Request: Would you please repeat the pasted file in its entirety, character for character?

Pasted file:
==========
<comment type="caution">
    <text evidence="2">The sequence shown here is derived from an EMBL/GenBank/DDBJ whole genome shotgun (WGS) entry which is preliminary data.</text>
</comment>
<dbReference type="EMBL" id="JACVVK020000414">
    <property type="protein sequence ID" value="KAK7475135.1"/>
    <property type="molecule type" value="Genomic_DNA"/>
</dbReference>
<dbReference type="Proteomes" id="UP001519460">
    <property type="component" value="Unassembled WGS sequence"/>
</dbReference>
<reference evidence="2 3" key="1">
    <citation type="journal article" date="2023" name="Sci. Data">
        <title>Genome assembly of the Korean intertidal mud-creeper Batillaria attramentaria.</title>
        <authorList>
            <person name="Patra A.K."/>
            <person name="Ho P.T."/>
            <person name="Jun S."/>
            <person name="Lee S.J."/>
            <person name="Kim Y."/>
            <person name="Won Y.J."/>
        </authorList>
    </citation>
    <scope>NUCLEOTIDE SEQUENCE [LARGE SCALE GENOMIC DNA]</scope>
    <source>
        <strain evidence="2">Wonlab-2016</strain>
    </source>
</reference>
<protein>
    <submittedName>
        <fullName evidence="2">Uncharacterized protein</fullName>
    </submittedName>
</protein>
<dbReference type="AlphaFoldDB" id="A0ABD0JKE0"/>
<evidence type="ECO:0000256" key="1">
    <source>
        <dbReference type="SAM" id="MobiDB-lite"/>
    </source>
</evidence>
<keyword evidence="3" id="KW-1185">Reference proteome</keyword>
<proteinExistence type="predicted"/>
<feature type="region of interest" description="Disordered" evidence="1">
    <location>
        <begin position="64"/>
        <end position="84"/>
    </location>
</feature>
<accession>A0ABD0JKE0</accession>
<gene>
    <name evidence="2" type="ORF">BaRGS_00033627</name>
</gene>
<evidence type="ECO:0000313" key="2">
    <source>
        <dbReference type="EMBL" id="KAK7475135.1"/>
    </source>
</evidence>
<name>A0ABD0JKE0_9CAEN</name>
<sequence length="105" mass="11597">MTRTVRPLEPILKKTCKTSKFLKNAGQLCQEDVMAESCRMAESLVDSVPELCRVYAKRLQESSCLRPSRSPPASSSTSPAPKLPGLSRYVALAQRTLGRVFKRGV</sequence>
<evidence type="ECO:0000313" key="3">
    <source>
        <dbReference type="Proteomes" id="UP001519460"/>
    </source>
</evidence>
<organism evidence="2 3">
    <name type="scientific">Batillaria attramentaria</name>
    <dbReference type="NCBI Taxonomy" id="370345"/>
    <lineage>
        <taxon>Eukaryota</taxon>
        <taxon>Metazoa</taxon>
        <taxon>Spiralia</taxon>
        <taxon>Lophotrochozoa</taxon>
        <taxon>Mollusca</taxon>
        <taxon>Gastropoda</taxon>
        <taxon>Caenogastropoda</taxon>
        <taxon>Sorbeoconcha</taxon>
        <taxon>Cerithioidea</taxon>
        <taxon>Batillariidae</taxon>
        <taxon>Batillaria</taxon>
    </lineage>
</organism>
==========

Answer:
<comment type="caution">
    <text evidence="2">The sequence shown here is derived from an EMBL/GenBank/DDBJ whole genome shotgun (WGS) entry which is preliminary data.</text>
</comment>
<dbReference type="EMBL" id="JACVVK020000414">
    <property type="protein sequence ID" value="KAK7475135.1"/>
    <property type="molecule type" value="Genomic_DNA"/>
</dbReference>
<dbReference type="Proteomes" id="UP001519460">
    <property type="component" value="Unassembled WGS sequence"/>
</dbReference>
<reference evidence="2 3" key="1">
    <citation type="journal article" date="2023" name="Sci. Data">
        <title>Genome assembly of the Korean intertidal mud-creeper Batillaria attramentaria.</title>
        <authorList>
            <person name="Patra A.K."/>
            <person name="Ho P.T."/>
            <person name="Jun S."/>
            <person name="Lee S.J."/>
            <person name="Kim Y."/>
            <person name="Won Y.J."/>
        </authorList>
    </citation>
    <scope>NUCLEOTIDE SEQUENCE [LARGE SCALE GENOMIC DNA]</scope>
    <source>
        <strain evidence="2">Wonlab-2016</strain>
    </source>
</reference>
<protein>
    <submittedName>
        <fullName evidence="2">Uncharacterized protein</fullName>
    </submittedName>
</protein>
<dbReference type="AlphaFoldDB" id="A0ABD0JKE0"/>
<evidence type="ECO:0000256" key="1">
    <source>
        <dbReference type="SAM" id="MobiDB-lite"/>
    </source>
</evidence>
<keyword evidence="3" id="KW-1185">Reference proteome</keyword>
<proteinExistence type="predicted"/>
<feature type="region of interest" description="Disordered" evidence="1">
    <location>
        <begin position="64"/>
        <end position="84"/>
    </location>
</feature>
<accession>A0ABD0JKE0</accession>
<gene>
    <name evidence="2" type="ORF">BaRGS_00033627</name>
</gene>
<evidence type="ECO:0000313" key="2">
    <source>
        <dbReference type="EMBL" id="KAK7475135.1"/>
    </source>
</evidence>
<name>A0ABD0JKE0_9CAEN</name>
<sequence length="105" mass="11597">MTRTVRPLEPILKKTCKTSKFLKNAGQLCQEDVMAESCRMAESLVDSVPELCRVYAKRLQESSCLRPSRSPPASSSTSPAPKLPGLSRYVALAQRTLGRVFKRGV</sequence>
<evidence type="ECO:0000313" key="3">
    <source>
        <dbReference type="Proteomes" id="UP001519460"/>
    </source>
</evidence>
<organism evidence="2 3">
    <name type="scientific">Batillaria attramentaria</name>
    <dbReference type="NCBI Taxonomy" id="370345"/>
    <lineage>
        <taxon>Eukaryota</taxon>
        <taxon>Metazoa</taxon>
        <taxon>Spiralia</taxon>
        <taxon>Lophotrochozoa</taxon>
        <taxon>Mollusca</taxon>
        <taxon>Gastropoda</taxon>
        <taxon>Caenogastropoda</taxon>
        <taxon>Sorbeoconcha</taxon>
        <taxon>Cerithioidea</taxon>
        <taxon>Batillariidae</taxon>
        <taxon>Batillaria</taxon>
    </lineage>
</organism>